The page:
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Summary: The voice of John the Baptist still calls people forth to repentance today as we prepare to meet our Lord at his Second Coming!

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“The issue at hand is a great one, the chief doctrine of the Gospel, the forgiveness of sins” (Apology of the Augsburg Confession, Tappert, 184.10). That’s how Philip Melancthon, a contemporary of Luther, sized up the subject of repentance when he wrote the Apology (or Defense) of the Augsburg Confession in 1530-1531. It’s this very subject that John the Baptist spent his entire ministry proclaiming. His voice still rings clear today in the words of the text, “Repent, for the kingdom of heaven is near” (Matthew 3:2).

But what exactly did John the Baptist mean by that? What exactly does God have in mind when he calls all people to repentance through John the Baptist and others? That is the question which God himself answers for us through John the Baptist in the text we are considering this morning. Our God is calling us to: Live in True Repentance. Live in true repentance 1) the kind that works on us from the outside in. Live in true repentance 2) the kind that changes us from the inside out.

The Greek word that God uses to describe true repentance is: metanoia. This is what that word means: “a change of heart, turning from one’s sins,” (UBS Dictionary), that also includes, “a change of mind leading to change of behavior” (Friberg Lexicon). It’s possible that the English word, “repent,” doesn’t fully summarize all of those thoughts for us. Perhaps a more comprehensive English term would be “convert.” When God calls us to true repentance he is calling for conversion, conversion from the people we are by nature - to become and remain his people by faith in his promises.

John the Baptist was well aware that this kind of radical change, this kind of true repentance, isn’t something that people can produce within themselves by nature. Why? Because even from the first moments of their lives all people conceived by sinful, human beings inherit a sinful nature from their parents. That means that even at the point of conception all people are spiritual wastelands – devoid of any true, spiritual life. This spiritual reality is reinforced by the physical surroundings in which God called John to address his hearers. John preached to them in the wilderness in Judea – a rough region of barren cliffs near the Dead Sea. Even John’s appearance is a stern sermon exposing the natural inclinations of the inbred sin of human nature that continually scorches the soul with the hot, arid breezes of selfish materialism. John was a living illustration of how little people really need for physical survival on this earth. His plain clothing and his Spartan diet were a powerful preaching against the natural, sinful preference that humans have to be consumed by the pursuit of earthly prosperity rather than focusing on amassing true and lasting treasure in heaven.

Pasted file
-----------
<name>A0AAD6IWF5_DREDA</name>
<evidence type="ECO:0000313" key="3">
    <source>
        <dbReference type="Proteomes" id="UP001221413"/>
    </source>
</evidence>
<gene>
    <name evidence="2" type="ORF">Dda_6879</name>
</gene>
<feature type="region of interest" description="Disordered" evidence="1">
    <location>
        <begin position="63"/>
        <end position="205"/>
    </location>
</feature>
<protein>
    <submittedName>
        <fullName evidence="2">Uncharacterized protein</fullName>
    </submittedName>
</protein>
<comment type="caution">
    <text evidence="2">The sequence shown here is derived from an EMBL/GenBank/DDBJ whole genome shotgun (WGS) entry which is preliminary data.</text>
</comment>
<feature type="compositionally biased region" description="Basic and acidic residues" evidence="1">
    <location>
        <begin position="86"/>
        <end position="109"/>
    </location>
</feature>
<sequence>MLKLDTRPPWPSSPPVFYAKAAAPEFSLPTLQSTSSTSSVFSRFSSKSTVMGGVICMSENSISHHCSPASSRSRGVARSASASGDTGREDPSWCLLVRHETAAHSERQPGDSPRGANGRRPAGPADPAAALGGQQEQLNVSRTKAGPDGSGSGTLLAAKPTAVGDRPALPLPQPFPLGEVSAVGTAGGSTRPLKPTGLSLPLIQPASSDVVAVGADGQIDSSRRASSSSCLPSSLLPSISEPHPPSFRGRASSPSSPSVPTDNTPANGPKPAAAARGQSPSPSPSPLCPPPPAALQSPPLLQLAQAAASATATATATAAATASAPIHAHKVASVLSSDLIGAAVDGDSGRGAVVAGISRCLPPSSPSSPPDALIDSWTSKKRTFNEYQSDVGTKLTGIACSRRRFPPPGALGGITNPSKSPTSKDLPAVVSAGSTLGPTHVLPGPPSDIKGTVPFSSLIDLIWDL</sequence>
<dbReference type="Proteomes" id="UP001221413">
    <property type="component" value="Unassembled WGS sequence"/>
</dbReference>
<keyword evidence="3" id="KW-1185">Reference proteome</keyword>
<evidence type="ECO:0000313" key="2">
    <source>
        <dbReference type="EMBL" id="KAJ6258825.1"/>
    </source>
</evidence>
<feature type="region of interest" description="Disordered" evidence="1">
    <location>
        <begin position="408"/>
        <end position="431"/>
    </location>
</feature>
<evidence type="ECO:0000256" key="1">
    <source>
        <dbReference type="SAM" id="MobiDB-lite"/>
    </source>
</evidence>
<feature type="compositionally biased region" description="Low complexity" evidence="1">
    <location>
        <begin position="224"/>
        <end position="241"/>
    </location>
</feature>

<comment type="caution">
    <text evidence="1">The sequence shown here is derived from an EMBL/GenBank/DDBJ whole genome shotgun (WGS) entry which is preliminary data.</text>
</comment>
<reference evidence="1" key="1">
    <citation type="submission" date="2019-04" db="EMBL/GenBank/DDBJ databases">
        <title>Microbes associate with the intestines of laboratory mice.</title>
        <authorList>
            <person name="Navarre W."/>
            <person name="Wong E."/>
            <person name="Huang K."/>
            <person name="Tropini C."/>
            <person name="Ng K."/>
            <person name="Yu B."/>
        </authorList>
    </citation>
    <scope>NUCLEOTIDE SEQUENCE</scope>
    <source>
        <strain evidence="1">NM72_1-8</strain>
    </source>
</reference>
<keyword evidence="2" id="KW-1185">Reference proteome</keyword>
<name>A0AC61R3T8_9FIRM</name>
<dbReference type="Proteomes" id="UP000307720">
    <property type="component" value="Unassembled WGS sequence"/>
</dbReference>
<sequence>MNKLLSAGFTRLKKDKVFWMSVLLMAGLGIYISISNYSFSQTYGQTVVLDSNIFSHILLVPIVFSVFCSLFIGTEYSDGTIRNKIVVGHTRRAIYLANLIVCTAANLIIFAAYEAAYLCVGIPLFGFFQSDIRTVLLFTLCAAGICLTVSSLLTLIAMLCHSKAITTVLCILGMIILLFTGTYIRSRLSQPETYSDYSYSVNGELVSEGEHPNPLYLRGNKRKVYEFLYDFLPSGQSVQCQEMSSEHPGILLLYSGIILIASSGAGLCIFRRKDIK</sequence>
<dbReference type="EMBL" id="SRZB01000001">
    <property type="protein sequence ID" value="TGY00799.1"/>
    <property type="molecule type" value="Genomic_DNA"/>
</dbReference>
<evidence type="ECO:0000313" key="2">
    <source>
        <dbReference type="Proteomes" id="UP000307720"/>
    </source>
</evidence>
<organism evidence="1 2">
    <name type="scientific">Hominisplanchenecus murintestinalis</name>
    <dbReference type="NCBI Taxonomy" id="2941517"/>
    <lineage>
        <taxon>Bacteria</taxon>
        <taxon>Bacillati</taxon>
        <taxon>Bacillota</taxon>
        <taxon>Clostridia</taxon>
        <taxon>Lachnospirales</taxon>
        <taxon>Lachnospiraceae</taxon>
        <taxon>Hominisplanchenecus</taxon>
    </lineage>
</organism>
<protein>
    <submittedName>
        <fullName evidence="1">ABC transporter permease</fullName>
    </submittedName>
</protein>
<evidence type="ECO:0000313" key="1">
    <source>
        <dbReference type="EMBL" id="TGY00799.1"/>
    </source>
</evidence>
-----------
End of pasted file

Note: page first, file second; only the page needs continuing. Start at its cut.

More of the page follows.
Clearly a radical change is necessary. John the Baptist understood plainly that the only way for this radical change, this conversion, this true repentance to take place is if God himself were to bring the change about. That’s exactly what God intends to do through his powerful tools – his Word and his Sacrament of baptism. Just as Isaiah foretold – John the Baptist made use of these powerful tools of God. Listen to what happened as he did , “People went out to him from Jerusalem and all Judea and the whole region of the Jordan ” (Matthew 3:5). A radical change took place in the hearts and lives of these people. They were drawn out into the desert, some coming from many miles away, to hear the spiritually empowering and enriching words of the living God. As they listened to this powerful message God transformed them from the outside in. As his Word entered their ears and spoke to their hearts something marvelous happened – they began confessing their sins! They fessed up to their guilt. That’s something that human beings won’t typically do – isn’t that why our courts are filled to overflowing today?! So what prompted them to do it? They wanted to experience this baptism for the forgiveness of their sins. They wanted God to work on them from the outside in as John applied the waters of baptism that gave and assured them that God had forgiven all their sins. Their hearts that were once nothing but a spiritual wasteland became places bursting with new spiritual life. That’s the life that God himself created and sustained in their hearts through his promises offered through water and his Word. That’s the life of faith! That’s a real conversion! That’s true repentance!


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